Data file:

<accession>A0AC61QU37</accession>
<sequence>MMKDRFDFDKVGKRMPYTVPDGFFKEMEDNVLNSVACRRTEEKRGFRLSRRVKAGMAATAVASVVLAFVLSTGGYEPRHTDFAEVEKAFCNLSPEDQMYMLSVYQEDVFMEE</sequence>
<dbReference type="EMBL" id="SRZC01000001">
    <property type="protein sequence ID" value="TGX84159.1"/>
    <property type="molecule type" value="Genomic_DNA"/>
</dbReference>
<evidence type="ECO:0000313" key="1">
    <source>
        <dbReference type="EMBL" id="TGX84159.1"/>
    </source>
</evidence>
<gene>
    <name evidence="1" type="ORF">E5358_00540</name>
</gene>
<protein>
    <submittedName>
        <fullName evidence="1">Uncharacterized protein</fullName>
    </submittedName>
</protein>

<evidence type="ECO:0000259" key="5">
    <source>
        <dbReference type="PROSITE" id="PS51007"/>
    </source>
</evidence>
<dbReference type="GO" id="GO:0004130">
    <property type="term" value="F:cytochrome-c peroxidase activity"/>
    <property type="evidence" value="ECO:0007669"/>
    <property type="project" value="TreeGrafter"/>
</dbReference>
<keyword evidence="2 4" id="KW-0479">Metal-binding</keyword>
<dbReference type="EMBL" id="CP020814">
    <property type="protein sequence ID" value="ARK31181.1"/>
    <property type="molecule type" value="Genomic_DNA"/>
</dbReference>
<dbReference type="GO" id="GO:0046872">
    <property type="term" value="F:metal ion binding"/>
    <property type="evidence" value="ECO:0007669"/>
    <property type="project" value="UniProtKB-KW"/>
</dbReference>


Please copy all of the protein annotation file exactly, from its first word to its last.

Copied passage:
<accession>A0AC61QU37</accession>
<sequence>MMKDRFDFDKVGKRMPYTVPDGFFKEMEDNVLNSVACRRTEEKRGFRLSRRVKAGMAATAVASVVLAFVLSTGGYEPRHTDFAEVEKAFCNLSPEDQMYMLSVYQEDVFMEE</sequence>
<dbReference type="EMBL" id="SRZC01000001">
    <property type="protein sequence ID" value="TGX84159.1"/>
    <property type="molecule type" value="Genomic_DNA"/>
</dbReference>
<evidence type="ECO:0000313" key="1">
    <source>
        <dbReference type="EMBL" id="TGX84159.1"/>
    </source>
</evidence>
<gene>
    <name evidence="1" type="ORF">E5358_00540</name>
</gene>
<protein>
    <submittedName>
        <fullName evidence="1">Uncharacterized protein</fullName>
    </submittedName>
</protein>

<evidence type="ECO:0000259" key="5">
    <source>
        <dbReference type="PROSITE" id="PS51007"/>
    </source>
</evidence>
<dbReference type="GO" id="GO:0004130">
    <property type="term" value="F:cytochrome-c peroxidase activity"/>
    <property type="evidence" value="ECO:0007669"/>
    <property type="project" value="TreeGrafter"/>
</dbReference>
<keyword evidence="2 4" id="KW-0479">Metal-binding</keyword>
<dbReference type="EMBL" id="CP020814">
    <property type="protein sequence ID" value="ARK31181.1"/>
    <property type="molecule type" value="Genomic_DNA"/>
</dbReference>
<dbReference type="GO" id="GO:0046872">
    <property type="term" value="F:metal ion binding"/>
    <property type="evidence" value="ECO:0007669"/>
    <property type="project" value="UniProtKB-KW"/>
</dbReference>